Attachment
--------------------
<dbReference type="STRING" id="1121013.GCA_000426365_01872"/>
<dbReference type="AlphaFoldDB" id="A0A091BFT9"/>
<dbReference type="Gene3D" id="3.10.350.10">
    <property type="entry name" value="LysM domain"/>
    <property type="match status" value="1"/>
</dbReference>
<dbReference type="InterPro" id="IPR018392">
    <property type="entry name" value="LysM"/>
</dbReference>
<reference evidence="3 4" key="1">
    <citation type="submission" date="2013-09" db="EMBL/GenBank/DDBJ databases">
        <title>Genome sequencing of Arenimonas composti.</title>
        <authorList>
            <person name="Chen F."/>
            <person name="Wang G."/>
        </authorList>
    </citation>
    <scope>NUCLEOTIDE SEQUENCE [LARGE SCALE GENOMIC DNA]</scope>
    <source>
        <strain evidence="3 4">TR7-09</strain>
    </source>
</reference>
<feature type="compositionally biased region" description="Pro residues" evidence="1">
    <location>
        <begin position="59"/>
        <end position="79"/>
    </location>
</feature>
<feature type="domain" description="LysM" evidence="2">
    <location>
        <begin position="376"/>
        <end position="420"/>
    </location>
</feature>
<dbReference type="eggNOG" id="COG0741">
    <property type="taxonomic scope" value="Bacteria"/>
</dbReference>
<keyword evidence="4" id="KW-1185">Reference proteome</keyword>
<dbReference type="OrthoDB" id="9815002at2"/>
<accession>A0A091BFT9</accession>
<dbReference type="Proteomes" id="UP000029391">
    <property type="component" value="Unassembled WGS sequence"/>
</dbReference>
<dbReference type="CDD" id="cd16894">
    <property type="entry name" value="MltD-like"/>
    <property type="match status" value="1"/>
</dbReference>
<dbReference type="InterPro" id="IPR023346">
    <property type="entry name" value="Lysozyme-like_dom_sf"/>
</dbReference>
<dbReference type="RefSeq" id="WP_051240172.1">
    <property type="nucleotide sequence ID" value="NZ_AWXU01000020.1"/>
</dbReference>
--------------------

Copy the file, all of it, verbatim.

<dbReference type="STRING" id="1121013.GCA_000426365_01872"/>
<dbReference type="AlphaFoldDB" id="A0A091BFT9"/>
<dbReference type="Gene3D" id="3.10.350.10">
    <property type="entry name" value="LysM domain"/>
    <property type="match status" value="1"/>
</dbReference>
<dbReference type="InterPro" id="IPR018392">
    <property type="entry name" value="LysM"/>
</dbReference>
<reference evidence="3 4" key="1">
    <citation type="submission" date="2013-09" db="EMBL/GenBank/DDBJ databases">
        <title>Genome sequencing of Arenimonas composti.</title>
        <authorList>
            <person name="Chen F."/>
            <person name="Wang G."/>
        </authorList>
    </citation>
    <scope>NUCLEOTIDE SEQUENCE [LARGE SCALE GENOMIC DNA]</scope>
    <source>
        <strain evidence="3 4">TR7-09</strain>
    </source>
</reference>
<feature type="compositionally biased region" description="Pro residues" evidence="1">
    <location>
        <begin position="59"/>
        <end position="79"/>
    </location>
</feature>
<feature type="domain" description="LysM" evidence="2">
    <location>
        <begin position="376"/>
        <end position="420"/>
    </location>
</feature>
<dbReference type="eggNOG" id="COG0741">
    <property type="taxonomic scope" value="Bacteria"/>
</dbReference>
<keyword evidence="4" id="KW-1185">Reference proteome</keyword>
<dbReference type="OrthoDB" id="9815002at2"/>
<accession>A0A091BFT9</accession>
<dbReference type="Proteomes" id="UP000029391">
    <property type="component" value="Unassembled WGS sequence"/>
</dbReference>
<dbReference type="CDD" id="cd16894">
    <property type="entry name" value="MltD-like"/>
    <property type="match status" value="1"/>
</dbReference>
<dbReference type="InterPro" id="IPR023346">
    <property type="entry name" value="Lysozyme-like_dom_sf"/>
</dbReference>
<dbReference type="RefSeq" id="WP_051240172.1">
    <property type="nucleotide sequence ID" value="NZ_AWXU01000020.1"/>
</dbReference>